PwC Predicts Kenya’s Total Room Revenue Will Grow to $645m in 2022
Total room revenue in Kenya will surge at a compound annual rate of 8.1 per cent to $645 million in 2022 from $436 million in 2017 according to PwC’s annual hotels outlook 2018-2022.
Despite several setbacks such as past terrorist attacks, travel advisories against travelling to Kenya, and the election period last year, the country is expected to bounce back significantly.
In fact, Kenya experienced a rise in the number of guest nights in early 2018. According to PwC, guest nights are likely to rise 9.1 per cent this year.
“We expect tourist arrivals to Kenya to increase 8.8% in 2018, building on the pickup in December 2017. Going forward, assuming a period of relative stability, we expect tourism to Kenya to increase at a 6.9% compound annual rate, rising to 2.06 million in 2022 from 1.47 million in 2017,” PwC predicts.
Kenya is also likely to benefit from KQ’s direct flight to the US and its efforts of promoting itself as a beach destination. In addition, the country will benefit from an additional 1,800 rooms as hotels such as Hilton, Radisson Blu, Pullman, Best Western, and Mövenpick open new hotels in the country over the next two years.
Average occupancy rate is expected to increase to 58.1 per cent in 2022 compared to 47.3 per cent in 2017. The number of available rooms is expected to rise at a compound annual rate of 2.6 per cent from 19,000 rooms in 2017 to 21,700 in 2022.
Guest nights will rise at a compound annual rate of 5.4 per cent to 4.6 million in 2022 compared to 3.3 million in 2017.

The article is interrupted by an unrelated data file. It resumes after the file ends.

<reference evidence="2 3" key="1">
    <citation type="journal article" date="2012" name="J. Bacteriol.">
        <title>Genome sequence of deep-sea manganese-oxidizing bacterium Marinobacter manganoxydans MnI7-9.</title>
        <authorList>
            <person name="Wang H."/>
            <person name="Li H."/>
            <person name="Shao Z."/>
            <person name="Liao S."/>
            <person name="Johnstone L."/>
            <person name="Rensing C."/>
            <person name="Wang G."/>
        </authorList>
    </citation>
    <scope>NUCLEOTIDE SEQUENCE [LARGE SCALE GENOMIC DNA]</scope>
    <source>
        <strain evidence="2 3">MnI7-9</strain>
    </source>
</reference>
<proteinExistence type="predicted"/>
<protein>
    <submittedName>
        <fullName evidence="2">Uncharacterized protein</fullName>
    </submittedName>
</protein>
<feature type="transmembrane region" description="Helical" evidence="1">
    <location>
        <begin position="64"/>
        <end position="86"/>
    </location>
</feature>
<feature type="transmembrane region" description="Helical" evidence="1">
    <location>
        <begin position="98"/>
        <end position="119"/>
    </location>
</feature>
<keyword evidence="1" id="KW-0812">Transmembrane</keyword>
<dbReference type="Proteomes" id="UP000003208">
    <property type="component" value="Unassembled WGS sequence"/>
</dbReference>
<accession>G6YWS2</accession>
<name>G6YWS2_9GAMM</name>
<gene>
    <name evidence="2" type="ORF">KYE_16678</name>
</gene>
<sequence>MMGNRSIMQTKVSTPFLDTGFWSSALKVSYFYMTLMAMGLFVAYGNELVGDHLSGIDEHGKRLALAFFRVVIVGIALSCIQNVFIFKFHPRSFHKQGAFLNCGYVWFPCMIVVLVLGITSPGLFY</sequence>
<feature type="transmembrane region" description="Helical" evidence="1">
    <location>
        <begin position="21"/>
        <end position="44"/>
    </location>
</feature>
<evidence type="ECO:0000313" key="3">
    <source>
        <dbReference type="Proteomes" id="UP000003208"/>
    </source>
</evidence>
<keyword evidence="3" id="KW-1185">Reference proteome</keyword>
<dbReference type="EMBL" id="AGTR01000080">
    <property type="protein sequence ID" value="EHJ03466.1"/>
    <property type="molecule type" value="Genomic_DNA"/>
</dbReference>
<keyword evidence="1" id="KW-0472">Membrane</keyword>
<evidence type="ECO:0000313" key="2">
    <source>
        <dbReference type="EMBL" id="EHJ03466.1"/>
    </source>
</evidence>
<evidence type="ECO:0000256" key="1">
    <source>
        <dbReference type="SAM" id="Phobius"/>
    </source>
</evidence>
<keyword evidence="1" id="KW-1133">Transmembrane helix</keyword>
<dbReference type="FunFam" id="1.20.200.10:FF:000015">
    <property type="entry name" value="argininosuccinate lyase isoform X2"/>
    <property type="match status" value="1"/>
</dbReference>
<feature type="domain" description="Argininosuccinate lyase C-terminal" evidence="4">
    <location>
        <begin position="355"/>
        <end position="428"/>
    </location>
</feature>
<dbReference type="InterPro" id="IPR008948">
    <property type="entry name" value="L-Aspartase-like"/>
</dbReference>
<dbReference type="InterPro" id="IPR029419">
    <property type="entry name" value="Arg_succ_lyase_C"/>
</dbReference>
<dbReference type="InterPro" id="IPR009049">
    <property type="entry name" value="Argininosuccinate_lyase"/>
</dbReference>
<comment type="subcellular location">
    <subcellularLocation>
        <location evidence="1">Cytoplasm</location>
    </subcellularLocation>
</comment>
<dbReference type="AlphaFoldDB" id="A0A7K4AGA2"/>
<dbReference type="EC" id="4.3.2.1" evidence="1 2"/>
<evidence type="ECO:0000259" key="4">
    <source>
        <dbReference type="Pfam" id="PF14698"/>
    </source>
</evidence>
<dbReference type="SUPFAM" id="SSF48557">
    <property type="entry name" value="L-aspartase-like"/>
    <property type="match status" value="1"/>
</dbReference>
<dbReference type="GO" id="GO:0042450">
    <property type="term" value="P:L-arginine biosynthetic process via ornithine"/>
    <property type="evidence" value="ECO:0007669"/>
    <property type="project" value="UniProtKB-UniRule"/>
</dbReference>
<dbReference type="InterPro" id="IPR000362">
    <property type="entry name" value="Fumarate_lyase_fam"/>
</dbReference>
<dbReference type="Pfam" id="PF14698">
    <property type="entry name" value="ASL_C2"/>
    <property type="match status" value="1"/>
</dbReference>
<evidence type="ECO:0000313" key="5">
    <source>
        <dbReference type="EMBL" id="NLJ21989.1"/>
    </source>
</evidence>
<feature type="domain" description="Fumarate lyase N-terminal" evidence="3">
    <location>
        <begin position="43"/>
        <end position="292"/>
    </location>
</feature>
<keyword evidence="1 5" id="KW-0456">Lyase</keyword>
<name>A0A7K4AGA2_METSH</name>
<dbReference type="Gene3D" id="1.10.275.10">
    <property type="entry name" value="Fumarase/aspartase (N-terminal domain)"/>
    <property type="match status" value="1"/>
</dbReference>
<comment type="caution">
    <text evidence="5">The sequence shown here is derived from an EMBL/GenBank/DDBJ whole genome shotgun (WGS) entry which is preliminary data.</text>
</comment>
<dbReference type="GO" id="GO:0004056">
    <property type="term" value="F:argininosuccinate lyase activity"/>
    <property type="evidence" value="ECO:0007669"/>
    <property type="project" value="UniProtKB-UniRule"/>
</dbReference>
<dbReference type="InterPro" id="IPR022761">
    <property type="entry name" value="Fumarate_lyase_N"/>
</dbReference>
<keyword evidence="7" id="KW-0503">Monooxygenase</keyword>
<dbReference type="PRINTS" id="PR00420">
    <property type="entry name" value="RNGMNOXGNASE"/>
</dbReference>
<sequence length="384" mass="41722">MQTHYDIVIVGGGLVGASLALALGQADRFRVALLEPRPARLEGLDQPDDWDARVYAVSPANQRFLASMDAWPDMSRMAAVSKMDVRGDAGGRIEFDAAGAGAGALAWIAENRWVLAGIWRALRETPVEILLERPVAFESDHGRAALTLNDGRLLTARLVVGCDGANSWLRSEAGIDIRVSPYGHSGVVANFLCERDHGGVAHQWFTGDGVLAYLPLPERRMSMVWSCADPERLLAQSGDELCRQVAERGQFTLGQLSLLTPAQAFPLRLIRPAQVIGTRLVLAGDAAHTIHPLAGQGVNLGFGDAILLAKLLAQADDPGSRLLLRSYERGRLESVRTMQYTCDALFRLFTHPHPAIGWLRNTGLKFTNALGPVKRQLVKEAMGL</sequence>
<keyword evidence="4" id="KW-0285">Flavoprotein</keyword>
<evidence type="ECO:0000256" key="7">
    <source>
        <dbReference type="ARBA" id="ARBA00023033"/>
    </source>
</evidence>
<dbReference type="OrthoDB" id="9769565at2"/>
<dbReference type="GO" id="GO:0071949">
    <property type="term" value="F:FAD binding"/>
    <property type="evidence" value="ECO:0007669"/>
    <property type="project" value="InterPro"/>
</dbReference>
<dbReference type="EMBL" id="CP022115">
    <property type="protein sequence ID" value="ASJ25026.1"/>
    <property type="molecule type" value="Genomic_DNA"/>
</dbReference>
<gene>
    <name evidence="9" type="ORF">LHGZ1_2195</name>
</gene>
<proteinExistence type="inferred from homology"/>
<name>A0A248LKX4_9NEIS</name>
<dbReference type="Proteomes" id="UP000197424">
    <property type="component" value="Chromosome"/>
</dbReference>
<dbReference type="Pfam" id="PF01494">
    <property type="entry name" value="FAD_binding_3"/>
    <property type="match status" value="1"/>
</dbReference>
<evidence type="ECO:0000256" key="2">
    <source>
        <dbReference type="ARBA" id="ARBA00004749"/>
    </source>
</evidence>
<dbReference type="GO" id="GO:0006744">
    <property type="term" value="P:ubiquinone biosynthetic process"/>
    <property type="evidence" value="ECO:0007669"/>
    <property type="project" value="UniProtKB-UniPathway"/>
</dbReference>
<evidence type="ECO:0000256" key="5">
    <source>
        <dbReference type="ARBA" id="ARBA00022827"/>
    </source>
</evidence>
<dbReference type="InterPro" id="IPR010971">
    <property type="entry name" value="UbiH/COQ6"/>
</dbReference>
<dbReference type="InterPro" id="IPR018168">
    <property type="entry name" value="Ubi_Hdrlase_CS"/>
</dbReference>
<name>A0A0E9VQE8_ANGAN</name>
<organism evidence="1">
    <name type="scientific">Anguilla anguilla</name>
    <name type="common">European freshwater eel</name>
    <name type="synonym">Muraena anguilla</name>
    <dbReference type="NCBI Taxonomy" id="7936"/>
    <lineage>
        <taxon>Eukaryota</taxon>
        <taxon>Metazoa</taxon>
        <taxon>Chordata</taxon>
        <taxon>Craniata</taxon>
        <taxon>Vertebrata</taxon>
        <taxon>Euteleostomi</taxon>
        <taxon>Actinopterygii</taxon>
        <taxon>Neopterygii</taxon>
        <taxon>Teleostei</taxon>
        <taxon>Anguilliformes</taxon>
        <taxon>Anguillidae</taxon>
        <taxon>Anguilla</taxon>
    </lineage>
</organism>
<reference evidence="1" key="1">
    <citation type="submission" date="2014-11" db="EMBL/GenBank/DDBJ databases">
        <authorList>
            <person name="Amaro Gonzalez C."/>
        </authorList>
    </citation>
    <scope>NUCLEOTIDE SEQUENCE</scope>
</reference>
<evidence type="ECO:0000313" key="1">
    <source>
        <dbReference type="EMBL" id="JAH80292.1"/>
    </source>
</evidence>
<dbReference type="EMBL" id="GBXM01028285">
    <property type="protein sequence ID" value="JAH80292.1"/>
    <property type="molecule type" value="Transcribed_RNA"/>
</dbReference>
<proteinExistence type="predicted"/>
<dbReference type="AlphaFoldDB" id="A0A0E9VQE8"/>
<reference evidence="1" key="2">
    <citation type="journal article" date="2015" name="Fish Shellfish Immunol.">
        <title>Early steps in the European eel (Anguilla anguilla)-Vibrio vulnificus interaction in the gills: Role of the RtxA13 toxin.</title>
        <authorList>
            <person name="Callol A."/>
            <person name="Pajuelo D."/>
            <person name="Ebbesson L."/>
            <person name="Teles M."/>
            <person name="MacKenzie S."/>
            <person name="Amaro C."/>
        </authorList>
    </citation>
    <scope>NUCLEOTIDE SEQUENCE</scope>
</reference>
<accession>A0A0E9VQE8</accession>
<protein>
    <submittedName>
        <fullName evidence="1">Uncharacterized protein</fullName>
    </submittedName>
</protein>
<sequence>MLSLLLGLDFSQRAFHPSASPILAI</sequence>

General Africa Outlook
According to the report, overall room revenue in Kenya, Mauritius, Nigeria, and Tanzania surged 2.7 per cent in 2017 compared to the 10.6 per cent increase in 2016
Room revenue decline in Tanzania and Kenya resulted in double-digit increases in Mauritius and Nigeria. Room revenue in South Africa surged 4.6 per cent.
“The hotel and tourism markets in each of the countries in our report are all displaying signs of continued growth over the forecast period. Tourism remains an important part of each economy with some countries being more dependent on it than others. […] the smallest change or disruption can have a serious impact on the future growth of a market. It is therefore important that investors, hotel operators, tourism bodies and governments continue to work together to grow this important industry and ensure its sustainability so that all stakeholders derive maximum benefit,” said Hospitality Industry Leader PwC Southern Africa Pietro Calicchio.
In 2022, total room revenue will increase to $319 million in Tanzania, Mauritius will experience a 7.2 per cent compound annual rate, Nigeria’s total room revenue will rise to $380 million, and South Africa’s total room revenue will rise to $1.6 billion.